How to shave R600 000 off a R1m bond

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Financial adviser and Fin24 user Anton Muller shows how you can repay a R1m home loan over 20 years and end up with over R5m in your pocket - without extreme hardship and sacrifice. He writes:

HOPEFULLY this will be of value; it's straight maths with no smoke and mirrors.

Assumptions:
 - A 30-year-old has saved R200 000 and uses this as a deposit on a R1 200 000 house;
 - Interest rate 10% (assume interest rate fluctuates above and below, to average at 10%);
 - Loan R1 000 000;
 - Repayment term 20 years;
 - Required monthly payment = R9 650, which currently represents 20% of net earnings; and
 - Income increases at 7.5% per annum on average over the next 20 years.

The borrower, if paying the minimum required above over the term of the loan, will pay R2 316 164.37 (R1 000 000 capital + R1 316 164.37 interest) over the next 20 years, with the loan being cleared when he/she is 50 years old.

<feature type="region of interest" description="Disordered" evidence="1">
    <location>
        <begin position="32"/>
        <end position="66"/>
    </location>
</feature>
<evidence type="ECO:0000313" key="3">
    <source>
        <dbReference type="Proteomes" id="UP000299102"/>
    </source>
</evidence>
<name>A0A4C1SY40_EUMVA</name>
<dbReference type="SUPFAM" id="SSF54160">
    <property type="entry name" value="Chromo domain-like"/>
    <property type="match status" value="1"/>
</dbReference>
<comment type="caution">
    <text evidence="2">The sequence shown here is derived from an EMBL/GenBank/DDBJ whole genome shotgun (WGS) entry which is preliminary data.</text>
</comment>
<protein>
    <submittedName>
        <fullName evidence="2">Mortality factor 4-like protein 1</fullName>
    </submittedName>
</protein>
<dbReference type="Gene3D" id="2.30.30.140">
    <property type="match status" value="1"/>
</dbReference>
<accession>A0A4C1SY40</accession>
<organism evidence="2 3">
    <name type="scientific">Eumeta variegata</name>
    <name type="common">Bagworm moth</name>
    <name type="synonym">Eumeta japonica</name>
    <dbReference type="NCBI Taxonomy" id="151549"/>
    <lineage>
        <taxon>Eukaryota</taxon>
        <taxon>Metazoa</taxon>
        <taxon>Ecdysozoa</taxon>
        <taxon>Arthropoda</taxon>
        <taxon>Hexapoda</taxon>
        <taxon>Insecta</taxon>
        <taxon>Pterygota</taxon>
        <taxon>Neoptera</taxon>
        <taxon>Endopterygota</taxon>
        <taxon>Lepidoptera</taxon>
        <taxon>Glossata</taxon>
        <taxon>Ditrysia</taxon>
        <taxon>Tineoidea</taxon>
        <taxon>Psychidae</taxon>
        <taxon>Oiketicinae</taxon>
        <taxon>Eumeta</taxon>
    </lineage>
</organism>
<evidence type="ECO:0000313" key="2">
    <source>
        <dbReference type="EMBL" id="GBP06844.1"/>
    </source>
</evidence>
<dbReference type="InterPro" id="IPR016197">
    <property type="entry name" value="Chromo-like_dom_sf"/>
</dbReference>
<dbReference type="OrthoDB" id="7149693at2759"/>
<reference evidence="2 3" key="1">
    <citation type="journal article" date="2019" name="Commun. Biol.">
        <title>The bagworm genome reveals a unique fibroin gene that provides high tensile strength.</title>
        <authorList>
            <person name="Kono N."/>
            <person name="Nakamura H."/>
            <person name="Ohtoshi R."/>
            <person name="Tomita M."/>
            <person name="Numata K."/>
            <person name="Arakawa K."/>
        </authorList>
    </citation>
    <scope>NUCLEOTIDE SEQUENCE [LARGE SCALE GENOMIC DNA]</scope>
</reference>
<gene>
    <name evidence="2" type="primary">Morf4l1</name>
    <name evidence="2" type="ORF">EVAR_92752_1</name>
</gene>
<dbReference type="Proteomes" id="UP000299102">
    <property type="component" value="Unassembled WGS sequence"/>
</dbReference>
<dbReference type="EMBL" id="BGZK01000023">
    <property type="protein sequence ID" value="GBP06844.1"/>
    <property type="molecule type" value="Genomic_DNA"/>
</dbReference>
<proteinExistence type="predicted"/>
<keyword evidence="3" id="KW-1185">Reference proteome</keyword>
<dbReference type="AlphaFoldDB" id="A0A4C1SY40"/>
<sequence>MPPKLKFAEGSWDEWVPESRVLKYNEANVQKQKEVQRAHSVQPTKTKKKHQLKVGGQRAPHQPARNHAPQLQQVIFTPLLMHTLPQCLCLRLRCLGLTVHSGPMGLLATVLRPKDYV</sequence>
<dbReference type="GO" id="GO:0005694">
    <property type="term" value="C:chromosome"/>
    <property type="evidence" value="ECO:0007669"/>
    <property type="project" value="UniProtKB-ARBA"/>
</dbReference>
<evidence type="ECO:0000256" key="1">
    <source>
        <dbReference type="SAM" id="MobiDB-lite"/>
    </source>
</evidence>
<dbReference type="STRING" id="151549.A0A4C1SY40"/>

Should he/she be a little smarter and understand the following:
 - Earnings tend to increase over time
 - Repaying home loan debt is probably the cheapest form of 'investing'
 - Interest 'not paid' is more tax efficient than interest earned
 - Your home loan repayments can be diverted to savings the moment the debt is gone

Assume he/she is disciplined, but budgets are tight and 'miraculous windfalls' just don't happen.

Every time a pay increase comes along, every time a bonus is received, all he/she does is contribute the same net percentage (20%) to the home loan.

A 10% salary increase means 10% more for groceries, 10% more for entertainment, 10% more for shoes etc etc – BUT 10% more also for debt.

By merely consciously contributing 7.5% more towards the home loan each year, means that:
Total interest drops from R1 316 164.37 to R710 322.30 (saving of R605 842.07).

But here comes the best part:

Instead of only being debt-free at age 50, he/she is now debt-free at age 41.
Because he/she is disciplined, this 'repayment' can now be wholly diverted to savings, and we assume the escalations continue to increase in line with earnings and manage to achieve the same 'interest rate' of 10% growth per annum.

Now, instead of being merely debt-free at age 50, he/she has managed to save R5 242 180.

All of this achieved without extreme hardship and sacrifice – just a little common sense and living within your means.

It's not magic – it's maths, and should you be lucky enough to get larger increases than 7.5% per annum, the effect is multiplied.

 - Fin24
 
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